Yes, there is ‘sport’ in the title, but no, this version isn’t particularly sporty. It’s just a slightly better-dressed version of the base model, and that’s okay. A more eager Cerato GT is also available if you’re looking for cheap thrills.
In line with Kia’s seven-year, unlimited-kilometre warranty, a capped-price servicing program for the first seven annual (or 15,000km, whichever comes first) visits runs to $275, $469, $339, $623, $309, $596 and $328 for each successive service, or $2939 all up, which includes all scheduled fluids, air and pollen filters as part of the program.
Fuel consumption is officially rated at 7.4 litres per 100km, but your usage will have a huge impact. The Cerato is as thrifty as it claims on the open road, but in town fuel use started to get towards the high nines – a figure that would no doubt improve with a few more kilometres on the clock.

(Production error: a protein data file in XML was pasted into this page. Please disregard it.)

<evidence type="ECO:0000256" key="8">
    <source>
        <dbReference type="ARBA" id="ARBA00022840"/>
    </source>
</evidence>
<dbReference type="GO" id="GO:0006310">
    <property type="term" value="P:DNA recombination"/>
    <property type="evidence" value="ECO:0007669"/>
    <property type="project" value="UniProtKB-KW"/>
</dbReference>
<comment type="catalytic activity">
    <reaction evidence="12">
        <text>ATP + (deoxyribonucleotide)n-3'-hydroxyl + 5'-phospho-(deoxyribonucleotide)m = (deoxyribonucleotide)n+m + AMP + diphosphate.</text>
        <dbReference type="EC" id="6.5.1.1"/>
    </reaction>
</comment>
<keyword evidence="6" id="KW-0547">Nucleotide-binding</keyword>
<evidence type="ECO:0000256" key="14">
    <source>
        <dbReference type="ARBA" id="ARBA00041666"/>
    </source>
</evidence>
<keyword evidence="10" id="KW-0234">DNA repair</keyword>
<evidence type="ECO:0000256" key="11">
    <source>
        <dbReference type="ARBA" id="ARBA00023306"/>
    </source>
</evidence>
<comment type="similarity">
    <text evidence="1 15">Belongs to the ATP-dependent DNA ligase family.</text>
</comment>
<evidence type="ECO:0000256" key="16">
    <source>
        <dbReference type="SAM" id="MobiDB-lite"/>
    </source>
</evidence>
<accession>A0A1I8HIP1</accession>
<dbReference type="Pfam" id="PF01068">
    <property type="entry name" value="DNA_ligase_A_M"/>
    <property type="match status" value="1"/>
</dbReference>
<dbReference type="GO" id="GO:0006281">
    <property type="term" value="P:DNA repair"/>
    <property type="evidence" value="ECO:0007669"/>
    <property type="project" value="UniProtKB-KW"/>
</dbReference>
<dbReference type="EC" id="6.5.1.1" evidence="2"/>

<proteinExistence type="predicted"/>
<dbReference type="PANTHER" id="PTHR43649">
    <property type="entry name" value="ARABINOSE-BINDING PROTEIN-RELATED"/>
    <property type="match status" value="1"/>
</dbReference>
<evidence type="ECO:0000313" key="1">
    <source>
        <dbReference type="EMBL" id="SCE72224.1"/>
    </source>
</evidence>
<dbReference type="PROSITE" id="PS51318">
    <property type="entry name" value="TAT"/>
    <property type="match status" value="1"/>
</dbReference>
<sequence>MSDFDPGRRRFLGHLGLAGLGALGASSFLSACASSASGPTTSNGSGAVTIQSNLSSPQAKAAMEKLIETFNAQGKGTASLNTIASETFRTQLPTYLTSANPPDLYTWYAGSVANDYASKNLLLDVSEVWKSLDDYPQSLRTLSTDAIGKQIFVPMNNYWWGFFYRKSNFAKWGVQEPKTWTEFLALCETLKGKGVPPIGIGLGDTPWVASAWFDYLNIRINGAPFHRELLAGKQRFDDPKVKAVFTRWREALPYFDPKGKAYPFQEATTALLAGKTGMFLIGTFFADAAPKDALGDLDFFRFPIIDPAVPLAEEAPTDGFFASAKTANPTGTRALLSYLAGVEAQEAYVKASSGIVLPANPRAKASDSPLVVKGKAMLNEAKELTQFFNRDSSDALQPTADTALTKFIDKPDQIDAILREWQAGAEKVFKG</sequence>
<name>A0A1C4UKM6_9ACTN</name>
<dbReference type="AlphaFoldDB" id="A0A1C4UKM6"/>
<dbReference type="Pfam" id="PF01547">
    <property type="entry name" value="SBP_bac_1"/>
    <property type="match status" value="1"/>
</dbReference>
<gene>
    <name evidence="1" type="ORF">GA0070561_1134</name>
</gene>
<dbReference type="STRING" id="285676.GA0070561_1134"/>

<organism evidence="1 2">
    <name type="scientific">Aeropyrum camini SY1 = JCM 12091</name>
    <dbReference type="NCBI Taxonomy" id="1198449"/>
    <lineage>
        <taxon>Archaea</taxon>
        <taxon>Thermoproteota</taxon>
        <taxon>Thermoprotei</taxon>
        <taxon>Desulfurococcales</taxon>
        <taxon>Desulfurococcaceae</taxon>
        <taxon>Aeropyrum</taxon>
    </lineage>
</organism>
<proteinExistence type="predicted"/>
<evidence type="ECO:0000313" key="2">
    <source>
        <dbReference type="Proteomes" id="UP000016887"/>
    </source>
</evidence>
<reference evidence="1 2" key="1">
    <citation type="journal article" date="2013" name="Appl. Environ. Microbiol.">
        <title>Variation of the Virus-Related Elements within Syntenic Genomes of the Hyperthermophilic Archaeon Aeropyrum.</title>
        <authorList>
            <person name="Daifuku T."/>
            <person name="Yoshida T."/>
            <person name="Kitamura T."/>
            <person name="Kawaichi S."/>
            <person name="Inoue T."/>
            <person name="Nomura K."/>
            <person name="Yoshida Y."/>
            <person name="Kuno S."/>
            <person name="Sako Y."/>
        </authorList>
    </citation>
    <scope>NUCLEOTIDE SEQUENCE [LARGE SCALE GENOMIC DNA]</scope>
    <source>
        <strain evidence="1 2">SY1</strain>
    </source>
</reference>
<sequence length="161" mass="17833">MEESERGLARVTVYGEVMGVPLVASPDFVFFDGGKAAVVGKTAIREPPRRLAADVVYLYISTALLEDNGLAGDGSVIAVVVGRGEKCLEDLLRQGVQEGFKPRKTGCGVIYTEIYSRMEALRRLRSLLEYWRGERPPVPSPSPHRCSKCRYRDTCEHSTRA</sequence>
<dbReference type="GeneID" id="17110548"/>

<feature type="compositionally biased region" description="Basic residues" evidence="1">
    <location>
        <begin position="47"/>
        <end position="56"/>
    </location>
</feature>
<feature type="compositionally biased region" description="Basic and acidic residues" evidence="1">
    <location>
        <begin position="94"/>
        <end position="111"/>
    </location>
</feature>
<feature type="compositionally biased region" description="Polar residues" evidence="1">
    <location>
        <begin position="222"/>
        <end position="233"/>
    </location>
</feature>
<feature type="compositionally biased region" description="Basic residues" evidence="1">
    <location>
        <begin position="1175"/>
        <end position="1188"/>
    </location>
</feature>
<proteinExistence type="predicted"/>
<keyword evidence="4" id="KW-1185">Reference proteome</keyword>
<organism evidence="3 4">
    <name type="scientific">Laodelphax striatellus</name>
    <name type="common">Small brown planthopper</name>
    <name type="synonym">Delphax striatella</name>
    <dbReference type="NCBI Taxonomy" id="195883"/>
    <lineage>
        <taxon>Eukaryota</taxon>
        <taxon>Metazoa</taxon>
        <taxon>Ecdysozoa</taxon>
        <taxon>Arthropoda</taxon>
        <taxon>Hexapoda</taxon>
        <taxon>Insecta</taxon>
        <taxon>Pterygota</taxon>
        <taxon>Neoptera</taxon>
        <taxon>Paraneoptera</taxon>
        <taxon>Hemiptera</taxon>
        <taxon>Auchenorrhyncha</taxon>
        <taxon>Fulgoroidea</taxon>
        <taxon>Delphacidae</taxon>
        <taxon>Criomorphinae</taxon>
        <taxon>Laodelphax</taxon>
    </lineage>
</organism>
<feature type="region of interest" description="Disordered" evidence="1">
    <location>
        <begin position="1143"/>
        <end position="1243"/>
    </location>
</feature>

There’s every chance the Kia Cerato Sport manual may not be for you. Market preferences are turning towards automatics, but Kia’s strong value and power of choice proposition are worthy of attention nonetheless.
In the Australian market, budget options are becoming rarer. A base-model Mazda 3 or Corolla sedan are both priced at more before on-road costs than a Cerato Sport is in drive-away form. Not to mention, the Sport isn’t the most basic Cerato, but one rung up.
Even with a trim price tag, the Cerato Sport doesn’t feel basic or budget. It is well stocked with safety and convenience features, looks and feels substantial, and drives as well as its mainstream peers.